Submitted by EGunn / Simmons College on Tue, 01/06/2015 - 16:39
My Notes

This lab was part of the materials science portion of my second-year inorganic chemistry course. Students synthesize a zeolite structure and grow a chemical garden as examples of silicate chemistry.

I paired this lab with several prelab exercises that included visualizing the zeolite structure (see related activities), reading a current literature article related to an active research collaboration at the school, and writing a step-by-step procedure from the literature methods section to gain practice in planning out experiments (and to appreciate the differences between lab manul procedures and a formal methods section). For simplicity, these prelab components have been eliminated from the VIPEr version of the lab, but the experiment could easily be expanded to include prelab activities that match your own research and departmental interests.

We saved the students' zeolites and attempted to use them as catalysts for the aquation of hexammine cobalt (III) complexes in a later lab experiment, but the analysis was complicated by students using inconsistent quantities of material and by residual base from the zeolite synthesis, which affected the pH of the later reaction. Since zeolite surfaces are expected to be catalytic, this might be an interesting avenue to explore in a more advanced class or with stricter experimental controls.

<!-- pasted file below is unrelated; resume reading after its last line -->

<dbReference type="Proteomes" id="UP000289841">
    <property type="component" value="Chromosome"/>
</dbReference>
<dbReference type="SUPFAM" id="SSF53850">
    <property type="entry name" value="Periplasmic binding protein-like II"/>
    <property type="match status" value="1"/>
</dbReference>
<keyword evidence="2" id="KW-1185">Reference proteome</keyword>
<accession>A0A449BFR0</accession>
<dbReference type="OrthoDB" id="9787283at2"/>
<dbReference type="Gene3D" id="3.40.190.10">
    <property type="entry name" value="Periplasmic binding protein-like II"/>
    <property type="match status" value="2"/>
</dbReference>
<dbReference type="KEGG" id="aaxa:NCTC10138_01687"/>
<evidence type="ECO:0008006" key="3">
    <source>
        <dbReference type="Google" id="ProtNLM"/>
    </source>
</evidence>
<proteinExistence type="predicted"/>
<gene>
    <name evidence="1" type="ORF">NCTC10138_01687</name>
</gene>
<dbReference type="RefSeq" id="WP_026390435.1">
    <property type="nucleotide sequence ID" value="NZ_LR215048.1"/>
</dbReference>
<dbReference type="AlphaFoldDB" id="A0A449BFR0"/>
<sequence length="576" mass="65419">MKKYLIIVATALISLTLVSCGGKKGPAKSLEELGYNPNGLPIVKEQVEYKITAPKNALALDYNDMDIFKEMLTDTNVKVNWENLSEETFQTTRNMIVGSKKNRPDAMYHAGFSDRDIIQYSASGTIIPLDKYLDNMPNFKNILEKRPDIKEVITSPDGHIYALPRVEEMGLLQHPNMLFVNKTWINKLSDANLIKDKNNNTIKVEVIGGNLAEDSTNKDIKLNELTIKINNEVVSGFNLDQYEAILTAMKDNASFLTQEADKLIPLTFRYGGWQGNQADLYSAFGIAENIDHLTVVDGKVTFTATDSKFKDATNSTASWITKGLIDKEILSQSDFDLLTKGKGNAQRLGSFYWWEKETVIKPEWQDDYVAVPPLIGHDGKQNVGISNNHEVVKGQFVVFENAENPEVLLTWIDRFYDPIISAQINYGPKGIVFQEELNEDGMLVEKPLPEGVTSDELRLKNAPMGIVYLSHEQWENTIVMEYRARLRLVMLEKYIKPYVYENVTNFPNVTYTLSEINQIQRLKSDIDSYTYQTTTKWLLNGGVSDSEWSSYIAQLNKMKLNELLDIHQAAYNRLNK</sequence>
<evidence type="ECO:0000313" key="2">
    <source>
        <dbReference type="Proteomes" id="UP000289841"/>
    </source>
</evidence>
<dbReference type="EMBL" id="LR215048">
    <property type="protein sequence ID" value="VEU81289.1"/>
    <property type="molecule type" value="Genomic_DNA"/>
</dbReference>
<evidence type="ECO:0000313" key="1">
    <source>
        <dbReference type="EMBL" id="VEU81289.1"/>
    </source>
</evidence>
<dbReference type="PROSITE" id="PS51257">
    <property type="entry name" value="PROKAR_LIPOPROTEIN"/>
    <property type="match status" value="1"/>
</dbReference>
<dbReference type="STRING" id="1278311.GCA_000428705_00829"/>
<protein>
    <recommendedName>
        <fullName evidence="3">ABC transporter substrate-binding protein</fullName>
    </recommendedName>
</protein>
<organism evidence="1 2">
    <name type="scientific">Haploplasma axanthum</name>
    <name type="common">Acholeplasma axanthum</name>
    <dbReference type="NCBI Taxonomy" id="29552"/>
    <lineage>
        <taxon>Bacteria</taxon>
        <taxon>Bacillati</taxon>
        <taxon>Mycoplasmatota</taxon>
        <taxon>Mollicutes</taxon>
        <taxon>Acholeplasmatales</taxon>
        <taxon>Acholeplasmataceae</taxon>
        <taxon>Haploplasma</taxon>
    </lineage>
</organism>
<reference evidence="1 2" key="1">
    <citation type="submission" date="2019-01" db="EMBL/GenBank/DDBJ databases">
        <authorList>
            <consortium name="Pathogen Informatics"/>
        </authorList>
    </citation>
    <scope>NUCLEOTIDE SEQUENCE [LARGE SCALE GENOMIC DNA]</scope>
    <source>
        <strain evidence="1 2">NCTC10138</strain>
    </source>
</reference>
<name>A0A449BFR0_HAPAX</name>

Learning Goals

Students will gain experience with silicate chemistry and will be introduced to the industrial applications of zeolites.

Powder x-ray diffraction will be used as an analytical tool for determining material structure. 

Equipment needs

See prep instructions for a full list of all chemicals and equipment required (quantities calculated for a 12-student lab, working individually). 

Implementation Notes

See instructor notes document. 

Time Required
4 hours, plus oven incubation and time to filter and run XRD (see instructor notes)
Evaluation Methods

Lab notebooks were collected and graded for all students. In addition to a condensed introduction and thorough lab procedure/observations section, students discussed how well their x-ray data matched (or didn't match) the results of the instructor and other students in the lab. (Ideally, we would have compared to an inorganic structural database, but our campus does not subscribe to these sites, and I was unable to find a free one. If this resource were available, it would be interesting to have students assign peaks and calculate cage size based on diffraction angle.) Each student wrote a short conclusion and discussion of experimental error and answered the postlab questions. 

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